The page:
John Huston’s Beat the Devil was for many years consigned to public domain hell, but it has been given new life thanks to a beautiful restoration by Sony and The Film Foundation, which in turn has enabled the release of this superb Blu-ray from Twilight Time.
The Production: 4.5/5
The plot of Beat the Devil is pretty much an afterthought, merely a vague device which allows the audience to observe the enjoyable interactions among a disparate group of rogues. The Blu-ray version opens with four minutes of footage which has been missing from every other version of the film I have seen. Harry Chelm (Edward Underdown) and his wife Gwendolen (Jennifer Jones), a British couple, are walking through a seaside town in Italy. They are waiting for a boat to take them across the Mediterranean to Africa, supposedly to buy land for a coffee plantation. While strolling along they encounter three men who hurriedly rush past them. “Harry,” says Gwendolen, “we must beware of those men. They’re desperate characters.” When Harry asks how she has come to that conclusion, she responds “Not one of them looked at my legs.”
The three men are Mr. Peterson (Robert Morley), who obviously is the leader of the group; an Italian named Ravello (Marco Tulli), and Julius O’Hara (Peter Lorre), a post-war German who ridiculously tries to pass himself off as Irish. “Why do you always make jokes about my name, huh?” O’Hara protests. “In Chile the name of O’Hara is – is a tip-top name. Many Germans in Chile have become to be called O’Hara.”
While scurrying along the three men pass by the hotel where their accomplice, Billy Danreuther (Humphrey Bogart), is staying with his wife Maria (Gina Lollabrigida). When Maria asks Billy why he isn’t more cordial with Peterson, her husband replies, “If I were to treat him with more than common politeness he’d misunderstand and try to push me around. Mr. Peterson is a bully.” It turns out Billy, Maria, and the other men are also waiting for the boat to Africa. They have hatched a plan to become wealthy by snatching up land in Africa that is rich in uranium. Billy is in on the plan because he has a contact in Africa who will help them with their scheme.
The plans are put on hold when it is discovered that the ship needs a new oil pump. This gives Billy the opportunity to meet and flirt with Gwendolen, and in turn Maria finds herself attracted to Harry (a scene where Maria nearly pulls Harry’s face into her impressive bosom was trimmed from other versions I have seen, but is has been restored here). The schemers are then joined by a former Nazi officer turned assassin, Jack Ross (Ivan Barnard), who continues to lament the deaths of Hitler and Mussolini.
Beat the Devil has elements of film noir, but in a playful fashion. It is unclear if any of the characters are quite who they claim to be. Are the Chelms really well-heeled Londoners who are planning to grow coffee beans in Africa? Can Mr. Peterson be trusted? Was Billy once a wealthy landowner in Italy?
The story takes a number of twists and turns, but the main characters in the film are so interesting that the plot hardly matters. All of the actors are superb, but I was particularly taken by the performance of Jennifer Jones. Her work is all the more impressive because, as film critic Michael Phillips has reported, she “never understood what her character was supposed to be thinking, or saying, or feeling.” Beat the Devil is based upon the novel by James Helvick (a pseudonym for Claud Cockburn), but director John Huston was unhappy with the script. Shortly before the filming in Italy began Trump Capote was brought in to re-write the script, and the re-writing continued while scenes were being filmed. The final script is credited to Capote and Huston.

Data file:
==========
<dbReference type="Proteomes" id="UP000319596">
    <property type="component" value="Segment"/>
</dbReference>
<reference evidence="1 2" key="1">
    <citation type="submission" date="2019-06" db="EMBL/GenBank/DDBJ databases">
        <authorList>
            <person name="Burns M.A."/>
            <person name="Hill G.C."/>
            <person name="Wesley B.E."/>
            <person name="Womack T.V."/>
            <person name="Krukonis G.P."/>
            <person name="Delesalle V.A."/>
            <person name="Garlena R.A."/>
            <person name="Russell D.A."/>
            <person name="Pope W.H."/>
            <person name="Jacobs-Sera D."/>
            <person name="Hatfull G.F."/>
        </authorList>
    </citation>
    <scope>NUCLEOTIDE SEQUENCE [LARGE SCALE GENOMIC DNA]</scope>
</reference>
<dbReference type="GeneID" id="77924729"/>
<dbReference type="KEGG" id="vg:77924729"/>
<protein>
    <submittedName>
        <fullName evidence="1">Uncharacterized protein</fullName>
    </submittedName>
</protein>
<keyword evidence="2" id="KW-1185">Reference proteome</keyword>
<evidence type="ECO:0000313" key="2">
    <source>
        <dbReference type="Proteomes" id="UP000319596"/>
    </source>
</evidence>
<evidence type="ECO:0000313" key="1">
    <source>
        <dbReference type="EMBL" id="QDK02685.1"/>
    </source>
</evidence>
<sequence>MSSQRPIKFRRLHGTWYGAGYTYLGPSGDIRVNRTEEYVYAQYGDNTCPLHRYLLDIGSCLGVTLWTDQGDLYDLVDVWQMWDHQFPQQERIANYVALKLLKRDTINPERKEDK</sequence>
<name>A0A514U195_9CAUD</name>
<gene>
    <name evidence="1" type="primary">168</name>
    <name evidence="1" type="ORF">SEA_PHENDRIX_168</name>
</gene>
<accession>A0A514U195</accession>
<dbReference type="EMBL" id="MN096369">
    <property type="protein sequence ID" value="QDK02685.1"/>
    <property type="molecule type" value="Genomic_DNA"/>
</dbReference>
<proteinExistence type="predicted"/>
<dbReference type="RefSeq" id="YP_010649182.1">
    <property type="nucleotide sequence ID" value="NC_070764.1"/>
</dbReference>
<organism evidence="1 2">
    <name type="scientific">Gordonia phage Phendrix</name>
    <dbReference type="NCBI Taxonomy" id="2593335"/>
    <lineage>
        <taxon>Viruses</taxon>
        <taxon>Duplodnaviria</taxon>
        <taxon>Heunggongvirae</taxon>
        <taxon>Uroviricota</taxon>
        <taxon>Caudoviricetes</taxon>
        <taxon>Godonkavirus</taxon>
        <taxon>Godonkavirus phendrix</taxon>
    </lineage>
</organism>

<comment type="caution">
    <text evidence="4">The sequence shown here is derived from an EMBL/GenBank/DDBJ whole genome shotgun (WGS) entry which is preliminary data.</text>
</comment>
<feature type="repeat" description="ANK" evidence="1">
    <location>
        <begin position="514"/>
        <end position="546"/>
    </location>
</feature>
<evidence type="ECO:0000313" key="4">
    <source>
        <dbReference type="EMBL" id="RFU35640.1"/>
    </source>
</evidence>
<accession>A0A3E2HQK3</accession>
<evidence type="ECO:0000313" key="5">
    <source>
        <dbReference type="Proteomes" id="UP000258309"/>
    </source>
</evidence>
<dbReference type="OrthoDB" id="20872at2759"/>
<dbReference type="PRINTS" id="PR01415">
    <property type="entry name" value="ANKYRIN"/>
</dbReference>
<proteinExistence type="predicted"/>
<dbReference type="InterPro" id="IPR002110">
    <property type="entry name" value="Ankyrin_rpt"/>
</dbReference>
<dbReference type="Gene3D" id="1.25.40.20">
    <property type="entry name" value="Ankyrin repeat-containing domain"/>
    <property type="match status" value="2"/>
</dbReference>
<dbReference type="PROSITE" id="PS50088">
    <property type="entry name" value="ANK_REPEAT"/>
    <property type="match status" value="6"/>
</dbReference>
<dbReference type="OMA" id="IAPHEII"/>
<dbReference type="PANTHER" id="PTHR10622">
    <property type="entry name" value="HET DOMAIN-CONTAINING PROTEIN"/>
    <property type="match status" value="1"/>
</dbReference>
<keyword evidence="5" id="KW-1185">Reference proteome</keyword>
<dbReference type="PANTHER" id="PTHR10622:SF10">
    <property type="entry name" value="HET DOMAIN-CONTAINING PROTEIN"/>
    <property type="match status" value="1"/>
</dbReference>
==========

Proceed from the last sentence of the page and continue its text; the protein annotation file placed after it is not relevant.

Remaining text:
Following previews, Beat the Devil was re-edited and re-structured for its American release. An unnecessary narration by Bogart was added, the opening scene was trimmed, and parts of the story were shown in flashbacks. None of that helped and the film tanked at the box office. Nevertheless, as the years went by it gained cult status and the approval of prominent films critics such as Pauline Kael and Roger Ebert. Michael Phillips’ essay on the restoration can be found here:
I admit that when I first tried to watch Beat the Devil on a fuzzy public domain DVD I had trouble getting into it, but this stunning Blu-ray from Twilight Time has changed that. I found it to be fascinating and thoroughly entertaining from beginning to end.
3D Rating: NA
This gorgeous black & white Blu-ray is presented in 1080p via the AVC codec. It is framed at 1.33:1 and the restoration is almost miraculous. The wonderful cinematography, much of it on location in Italy, is the work of the great Oswald Morris (Fiddler on the Roof, The Spy Who Came in from the Cold, Moby Dick, Moulin Rouge, etc.). But do not take my word for it – read the comments by our resident expert, Robert A. Harris:
The English 1.0 DTS-HD MA audio is virtually flawless and is a vast improvement over the muddy audio I have heard on previous DVD releases. The music by Italian composer Franco Mannino is reproduced with clarity and without distortion.
English SDH subtitles are available.
Special Features: 3.5/5
The extras on this Blu-ray disc include the original theatrical trailer and an 18-minute featurette with Alexander Cockburn, the son of Claud Cockburn. There also is an informative commentary track by film historians Lem Dobbs, Julie Kirgo, and the late Nick Redman.
An eight-page illustrated booklet by Julie Kirgo is very insightful and informative.
Beat the Devil may be Humphrey Bogart’s most unusual film, and his fans will want to own this wonderful Blu-ray release. It has been issued in a limited edition of 3,000 copies, so its availability should be checked at the Twilight Time website or the Screen Archives website.